The limits apply where the time of exposure is significant - see more on what "significant" means
For occupational exposure
The situation prior to 2016
Occupational exposure limits were the province of the HSE. They stated:
"There is at present no UK legislation specific to EMFs. Control is exercised through the general duties in the Health and Safety at Work etc Act 1974, the Management of Health and Safety at Work Regulations 1999 and by reference to ICNIRP guidelines."
"[The ICNIRP and former NRPB guidelines] are currently used both by industry and HSE Inspectors when assessing risk from exposure to electromagnetic fields."
So, for occupational exposures, the ICNIRP limits did not have legal force in themselves but they were the standard used to judge compliance with the general duty for health and safety.
The situation from 2016 onwards
The EU Directive on occupational exposure to EMFs was passed in 2013 and is based round the ICNIRP 2010 values. It gives three years for member states to implement the guidelines. In the UK, this has been done by HSE, by introducing the Control of Electromagnetic Fields at Work Regulations 2016.
What are the numbers?
See under ICNIRP, the EU Recommendation , and the Control of Electromagnetic Fields at Work Regulations for the details. But the "headline" figures are:
|Public exposure||magnetic||360 µT|
|Occupational exposure (High Action Level)||magnetic||6000 µT|
The public exposure figures apply only where the time of exposure is significant.
Do the new ICNIRP 2010 limits apply in the UK?
In 2010, ICNIRP, the International Commission on Non-Ionizing Radiation Exposure, published new exposure guidelines. But the UK has adopted the specific document ICNIRP 1998, not whatever happens to be ICNIRP's latest pronouncement. So the new guidelines will not apply in the UK unless Government make a specific decision to introduce them.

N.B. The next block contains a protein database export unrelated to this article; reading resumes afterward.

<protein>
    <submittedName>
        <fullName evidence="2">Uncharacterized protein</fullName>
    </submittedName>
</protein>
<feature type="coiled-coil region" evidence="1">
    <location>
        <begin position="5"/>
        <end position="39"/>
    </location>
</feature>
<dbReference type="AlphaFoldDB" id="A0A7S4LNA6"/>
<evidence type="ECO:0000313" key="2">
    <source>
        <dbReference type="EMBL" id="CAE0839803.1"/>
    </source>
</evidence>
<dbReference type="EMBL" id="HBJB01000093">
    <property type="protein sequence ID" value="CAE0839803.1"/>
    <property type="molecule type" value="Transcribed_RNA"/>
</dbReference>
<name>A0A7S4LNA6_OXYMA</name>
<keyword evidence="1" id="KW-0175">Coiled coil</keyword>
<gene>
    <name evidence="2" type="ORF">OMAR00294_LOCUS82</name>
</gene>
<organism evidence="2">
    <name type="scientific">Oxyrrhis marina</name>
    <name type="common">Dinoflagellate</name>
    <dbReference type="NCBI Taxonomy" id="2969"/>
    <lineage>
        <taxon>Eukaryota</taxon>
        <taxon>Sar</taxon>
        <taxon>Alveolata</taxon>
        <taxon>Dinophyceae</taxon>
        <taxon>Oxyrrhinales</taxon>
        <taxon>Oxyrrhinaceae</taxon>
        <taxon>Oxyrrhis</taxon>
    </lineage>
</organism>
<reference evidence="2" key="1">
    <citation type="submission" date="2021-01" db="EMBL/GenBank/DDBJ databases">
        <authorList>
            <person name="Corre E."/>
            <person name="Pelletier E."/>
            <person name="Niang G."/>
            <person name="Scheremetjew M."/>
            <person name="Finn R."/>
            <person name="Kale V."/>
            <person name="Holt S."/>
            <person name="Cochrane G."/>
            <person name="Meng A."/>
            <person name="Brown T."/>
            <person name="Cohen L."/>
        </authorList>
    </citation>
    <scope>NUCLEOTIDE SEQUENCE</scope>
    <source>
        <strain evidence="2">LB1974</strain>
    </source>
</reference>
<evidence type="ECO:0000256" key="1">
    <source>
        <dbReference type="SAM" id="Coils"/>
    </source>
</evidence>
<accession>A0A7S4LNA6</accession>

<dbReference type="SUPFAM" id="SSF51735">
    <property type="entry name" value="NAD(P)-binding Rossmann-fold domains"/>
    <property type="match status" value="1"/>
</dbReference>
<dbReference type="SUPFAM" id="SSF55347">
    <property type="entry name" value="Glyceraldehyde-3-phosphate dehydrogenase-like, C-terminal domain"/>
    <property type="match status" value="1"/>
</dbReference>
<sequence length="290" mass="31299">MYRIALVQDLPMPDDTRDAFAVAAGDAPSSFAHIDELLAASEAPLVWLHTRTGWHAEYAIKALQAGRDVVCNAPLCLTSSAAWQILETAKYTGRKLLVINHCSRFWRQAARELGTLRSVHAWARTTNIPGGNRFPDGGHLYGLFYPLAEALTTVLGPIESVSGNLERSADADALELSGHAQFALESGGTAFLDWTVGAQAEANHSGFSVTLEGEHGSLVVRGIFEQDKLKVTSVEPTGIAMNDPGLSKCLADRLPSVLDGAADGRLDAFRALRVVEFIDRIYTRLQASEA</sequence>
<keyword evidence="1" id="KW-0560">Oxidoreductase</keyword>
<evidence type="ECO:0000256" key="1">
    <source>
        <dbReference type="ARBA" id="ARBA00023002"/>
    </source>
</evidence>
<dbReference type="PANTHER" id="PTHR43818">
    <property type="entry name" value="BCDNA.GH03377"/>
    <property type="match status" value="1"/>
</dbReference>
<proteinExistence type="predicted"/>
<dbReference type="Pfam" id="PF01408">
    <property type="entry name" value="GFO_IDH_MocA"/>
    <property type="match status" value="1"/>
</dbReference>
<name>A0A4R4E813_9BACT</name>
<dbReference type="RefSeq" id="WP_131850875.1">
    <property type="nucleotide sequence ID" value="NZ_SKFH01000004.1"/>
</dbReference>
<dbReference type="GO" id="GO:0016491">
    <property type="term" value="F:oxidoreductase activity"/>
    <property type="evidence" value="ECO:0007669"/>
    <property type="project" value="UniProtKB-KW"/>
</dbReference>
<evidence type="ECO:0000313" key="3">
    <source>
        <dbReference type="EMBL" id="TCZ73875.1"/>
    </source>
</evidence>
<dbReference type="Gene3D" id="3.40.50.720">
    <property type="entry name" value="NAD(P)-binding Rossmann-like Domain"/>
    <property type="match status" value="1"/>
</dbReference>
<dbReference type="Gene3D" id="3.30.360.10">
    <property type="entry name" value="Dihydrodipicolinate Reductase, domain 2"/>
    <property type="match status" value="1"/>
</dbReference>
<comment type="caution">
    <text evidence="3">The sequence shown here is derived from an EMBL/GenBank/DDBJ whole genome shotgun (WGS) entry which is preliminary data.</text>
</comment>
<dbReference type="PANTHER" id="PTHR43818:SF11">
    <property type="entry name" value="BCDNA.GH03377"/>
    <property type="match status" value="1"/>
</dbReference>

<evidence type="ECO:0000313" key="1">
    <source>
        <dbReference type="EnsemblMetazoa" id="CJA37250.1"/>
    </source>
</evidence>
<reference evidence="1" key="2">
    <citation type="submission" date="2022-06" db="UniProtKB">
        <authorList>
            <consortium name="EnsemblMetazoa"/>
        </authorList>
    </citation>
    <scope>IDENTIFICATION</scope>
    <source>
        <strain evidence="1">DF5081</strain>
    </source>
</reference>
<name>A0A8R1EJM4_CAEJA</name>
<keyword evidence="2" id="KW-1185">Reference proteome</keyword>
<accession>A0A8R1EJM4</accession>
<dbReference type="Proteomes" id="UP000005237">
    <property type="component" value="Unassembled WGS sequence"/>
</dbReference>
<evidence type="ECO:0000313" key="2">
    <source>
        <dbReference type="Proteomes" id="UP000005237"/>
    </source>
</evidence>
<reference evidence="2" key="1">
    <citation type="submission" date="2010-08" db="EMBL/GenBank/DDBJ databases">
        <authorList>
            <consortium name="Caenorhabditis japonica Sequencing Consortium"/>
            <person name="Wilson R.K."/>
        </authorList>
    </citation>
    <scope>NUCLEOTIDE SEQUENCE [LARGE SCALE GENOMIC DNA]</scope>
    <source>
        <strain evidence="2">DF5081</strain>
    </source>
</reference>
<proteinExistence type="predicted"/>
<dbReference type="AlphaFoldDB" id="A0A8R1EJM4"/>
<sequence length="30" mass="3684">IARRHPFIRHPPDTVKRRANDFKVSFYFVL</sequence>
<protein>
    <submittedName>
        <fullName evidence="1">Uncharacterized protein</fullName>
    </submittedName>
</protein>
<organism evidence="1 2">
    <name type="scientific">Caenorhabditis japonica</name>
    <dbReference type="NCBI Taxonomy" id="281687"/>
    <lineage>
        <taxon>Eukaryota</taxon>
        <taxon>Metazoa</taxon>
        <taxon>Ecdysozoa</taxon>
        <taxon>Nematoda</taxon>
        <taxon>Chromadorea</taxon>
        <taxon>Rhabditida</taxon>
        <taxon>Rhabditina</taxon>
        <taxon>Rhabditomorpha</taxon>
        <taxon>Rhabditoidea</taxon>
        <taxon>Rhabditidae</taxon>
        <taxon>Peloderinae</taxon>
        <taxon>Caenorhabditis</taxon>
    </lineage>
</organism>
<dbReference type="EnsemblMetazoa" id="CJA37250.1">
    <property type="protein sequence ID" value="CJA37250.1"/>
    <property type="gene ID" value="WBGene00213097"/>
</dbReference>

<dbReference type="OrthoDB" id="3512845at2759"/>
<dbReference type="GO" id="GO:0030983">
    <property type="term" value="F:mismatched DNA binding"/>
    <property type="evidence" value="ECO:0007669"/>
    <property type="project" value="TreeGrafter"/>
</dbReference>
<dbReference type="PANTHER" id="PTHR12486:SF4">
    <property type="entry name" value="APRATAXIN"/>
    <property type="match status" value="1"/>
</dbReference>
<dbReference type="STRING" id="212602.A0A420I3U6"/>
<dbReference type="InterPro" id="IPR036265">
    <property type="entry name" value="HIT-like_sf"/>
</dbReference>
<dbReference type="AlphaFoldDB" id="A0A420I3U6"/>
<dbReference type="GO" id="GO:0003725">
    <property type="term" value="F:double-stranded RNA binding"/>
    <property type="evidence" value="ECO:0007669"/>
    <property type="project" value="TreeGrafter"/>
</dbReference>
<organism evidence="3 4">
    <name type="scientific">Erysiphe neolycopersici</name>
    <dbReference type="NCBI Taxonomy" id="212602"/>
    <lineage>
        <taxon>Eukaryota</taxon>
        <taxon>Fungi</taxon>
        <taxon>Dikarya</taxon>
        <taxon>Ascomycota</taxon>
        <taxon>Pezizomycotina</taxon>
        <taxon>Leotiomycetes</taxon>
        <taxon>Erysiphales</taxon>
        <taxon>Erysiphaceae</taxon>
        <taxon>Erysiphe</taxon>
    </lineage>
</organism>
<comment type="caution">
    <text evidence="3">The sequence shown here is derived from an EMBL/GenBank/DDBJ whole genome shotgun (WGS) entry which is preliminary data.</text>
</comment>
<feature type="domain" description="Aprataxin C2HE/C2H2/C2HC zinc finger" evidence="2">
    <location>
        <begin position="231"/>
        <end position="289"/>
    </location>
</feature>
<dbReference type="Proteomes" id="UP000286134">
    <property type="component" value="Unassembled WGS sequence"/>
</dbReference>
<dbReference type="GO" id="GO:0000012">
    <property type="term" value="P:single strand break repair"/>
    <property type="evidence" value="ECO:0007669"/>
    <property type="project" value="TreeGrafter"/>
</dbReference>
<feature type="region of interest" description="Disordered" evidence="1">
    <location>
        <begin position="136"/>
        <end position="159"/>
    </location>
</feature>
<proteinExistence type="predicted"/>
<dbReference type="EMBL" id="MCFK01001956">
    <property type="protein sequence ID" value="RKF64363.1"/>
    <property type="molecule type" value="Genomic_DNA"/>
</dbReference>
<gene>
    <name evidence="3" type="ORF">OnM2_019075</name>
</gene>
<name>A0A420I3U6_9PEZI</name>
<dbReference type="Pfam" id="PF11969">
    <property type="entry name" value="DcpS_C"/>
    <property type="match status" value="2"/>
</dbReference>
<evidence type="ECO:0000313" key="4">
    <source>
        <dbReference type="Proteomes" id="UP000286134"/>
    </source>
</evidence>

This is spelled out in two different places:
Code of Practice
The Code of Practice on compliance with exposure guidelines says:
"As and when either ICNIRP issue new Guidelines or the EU revise the Recommendation, it will be for Government to consider those changes and to decide whether to adopt them or not. If Government policy changes, this Code of Practice will also be changed accordingly, but until that happens, the present policy as reflected in this Code of Practice remains in force."
On 14 March 2011, Charles Hendry, Energy Minister, said in a written answer:
"New guidance for 1 Hz to 100 kHz was published by the International Commission on Non-Ionizing Radiation Protection (ICNIRP) in December 2010. However, Government policy remains that we apply the 1998 ICNIRP guidelines in terms of the 1999 European Union (EU) recommendation for public exposure levels to EMFs. If the EU decides to revise its recommendation to member states based on the new 2010 ICNIRP guidance, then at that time the Department of Health will consider how that affects UK policy. If this policy changes as a result of the recommendation we will then look to review EN-5 to ensure that it is still relevant."
On 1 July 2016, the ICNIRP 2010 values effectively came into force in the UK through the Control of Electromagnetic Fields at Work Regulations 2016. Until then, it is very unlikely anyone would get into trouble through following either the old or the new - it wass frankly a bit ambiguous which applied!
Limits for static fields in the UK
This site is about the 50 and 60 Hz fields produced by the power system. But the 1998 ICNIRP guidelines and the 1999 EU Recommendation that we describe here also apply to static fields.
The component countries of the UK
Basically, the same provisions apply across the UK. But there are some differences in which documents apply in which countries and we try to disentangle these differences.